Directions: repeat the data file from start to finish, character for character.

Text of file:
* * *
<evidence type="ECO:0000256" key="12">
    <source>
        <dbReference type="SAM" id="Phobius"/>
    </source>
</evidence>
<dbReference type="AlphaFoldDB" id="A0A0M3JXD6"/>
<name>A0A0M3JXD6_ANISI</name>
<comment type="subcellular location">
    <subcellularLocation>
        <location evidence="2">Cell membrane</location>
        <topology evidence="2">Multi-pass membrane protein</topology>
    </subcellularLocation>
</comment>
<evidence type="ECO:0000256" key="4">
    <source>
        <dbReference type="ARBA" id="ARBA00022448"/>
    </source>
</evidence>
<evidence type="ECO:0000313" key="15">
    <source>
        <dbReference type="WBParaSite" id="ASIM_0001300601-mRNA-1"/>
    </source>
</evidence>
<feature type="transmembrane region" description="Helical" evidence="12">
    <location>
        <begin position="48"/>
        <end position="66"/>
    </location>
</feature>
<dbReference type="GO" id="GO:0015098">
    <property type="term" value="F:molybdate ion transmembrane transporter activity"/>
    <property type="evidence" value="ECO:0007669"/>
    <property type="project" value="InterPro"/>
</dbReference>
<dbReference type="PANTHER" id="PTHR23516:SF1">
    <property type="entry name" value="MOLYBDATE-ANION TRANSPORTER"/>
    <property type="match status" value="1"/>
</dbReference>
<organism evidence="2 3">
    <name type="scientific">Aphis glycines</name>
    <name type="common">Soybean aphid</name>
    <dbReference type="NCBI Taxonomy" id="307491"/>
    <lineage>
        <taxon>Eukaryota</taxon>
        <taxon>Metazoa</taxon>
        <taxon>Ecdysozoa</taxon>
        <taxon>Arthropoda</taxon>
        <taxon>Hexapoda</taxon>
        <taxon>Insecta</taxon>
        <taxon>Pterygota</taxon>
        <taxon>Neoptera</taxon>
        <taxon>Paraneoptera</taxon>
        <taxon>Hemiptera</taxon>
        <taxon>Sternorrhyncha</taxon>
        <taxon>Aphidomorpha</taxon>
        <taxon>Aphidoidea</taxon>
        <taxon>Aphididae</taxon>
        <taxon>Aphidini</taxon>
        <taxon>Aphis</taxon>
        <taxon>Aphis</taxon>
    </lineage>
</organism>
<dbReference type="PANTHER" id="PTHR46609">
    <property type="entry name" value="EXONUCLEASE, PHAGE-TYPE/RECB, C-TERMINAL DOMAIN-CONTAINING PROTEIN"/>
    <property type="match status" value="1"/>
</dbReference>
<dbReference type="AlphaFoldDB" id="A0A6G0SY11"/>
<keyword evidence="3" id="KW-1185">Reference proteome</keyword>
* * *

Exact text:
<evidence type="ECO:0000256" key="12">
    <source>
        <dbReference type="SAM" id="Phobius"/>
    </source>
</evidence>
<dbReference type="AlphaFoldDB" id="A0A0M3JXD6"/>
<name>A0A0M3JXD6_ANISI</name>
<comment type="subcellular location">
    <subcellularLocation>
        <location evidence="2">Cell membrane</location>
        <topology evidence="2">Multi-pass membrane protein</topology>
    </subcellularLocation>
</comment>
<evidence type="ECO:0000256" key="4">
    <source>
        <dbReference type="ARBA" id="ARBA00022448"/>
    </source>
</evidence>
<evidence type="ECO:0000313" key="15">
    <source>
        <dbReference type="WBParaSite" id="ASIM_0001300601-mRNA-1"/>
    </source>
</evidence>
<feature type="transmembrane region" description="Helical" evidence="12">
    <location>
        <begin position="48"/>
        <end position="66"/>
    </location>
</feature>
<dbReference type="GO" id="GO:0015098">
    <property type="term" value="F:molybdate ion transmembrane transporter activity"/>
    <property type="evidence" value="ECO:0007669"/>
    <property type="project" value="InterPro"/>
</dbReference>
<dbReference type="PANTHER" id="PTHR23516:SF1">
    <property type="entry name" value="MOLYBDATE-ANION TRANSPORTER"/>
    <property type="match status" value="1"/>
</dbReference>
<organism evidence="2 3">
    <name type="scientific">Aphis glycines</name>
    <name type="common">Soybean aphid</name>
    <dbReference type="NCBI Taxonomy" id="307491"/>
    <lineage>
        <taxon>Eukaryota</taxon>
        <taxon>Metazoa</taxon>
        <taxon>Ecdysozoa</taxon>
        <taxon>Arthropoda</taxon>
        <taxon>Hexapoda</taxon>
        <taxon>Insecta</taxon>
        <taxon>Pterygota</taxon>
        <taxon>Neoptera</taxon>
        <taxon>Paraneoptera</taxon>
        <taxon>Hemiptera</taxon>
        <taxon>Sternorrhyncha</taxon>
        <taxon>Aphidomorpha</taxon>
        <taxon>Aphidoidea</taxon>
        <taxon>Aphididae</taxon>
        <taxon>Aphidini</taxon>
        <taxon>Aphis</taxon>
        <taxon>Aphis</taxon>
    </lineage>
</organism>
<dbReference type="PANTHER" id="PTHR46609">
    <property type="entry name" value="EXONUCLEASE, PHAGE-TYPE/RECB, C-TERMINAL DOMAIN-CONTAINING PROTEIN"/>
    <property type="match status" value="1"/>
</dbReference>
<dbReference type="AlphaFoldDB" id="A0A6G0SY11"/>
<keyword evidence="3" id="KW-1185">Reference proteome</keyword>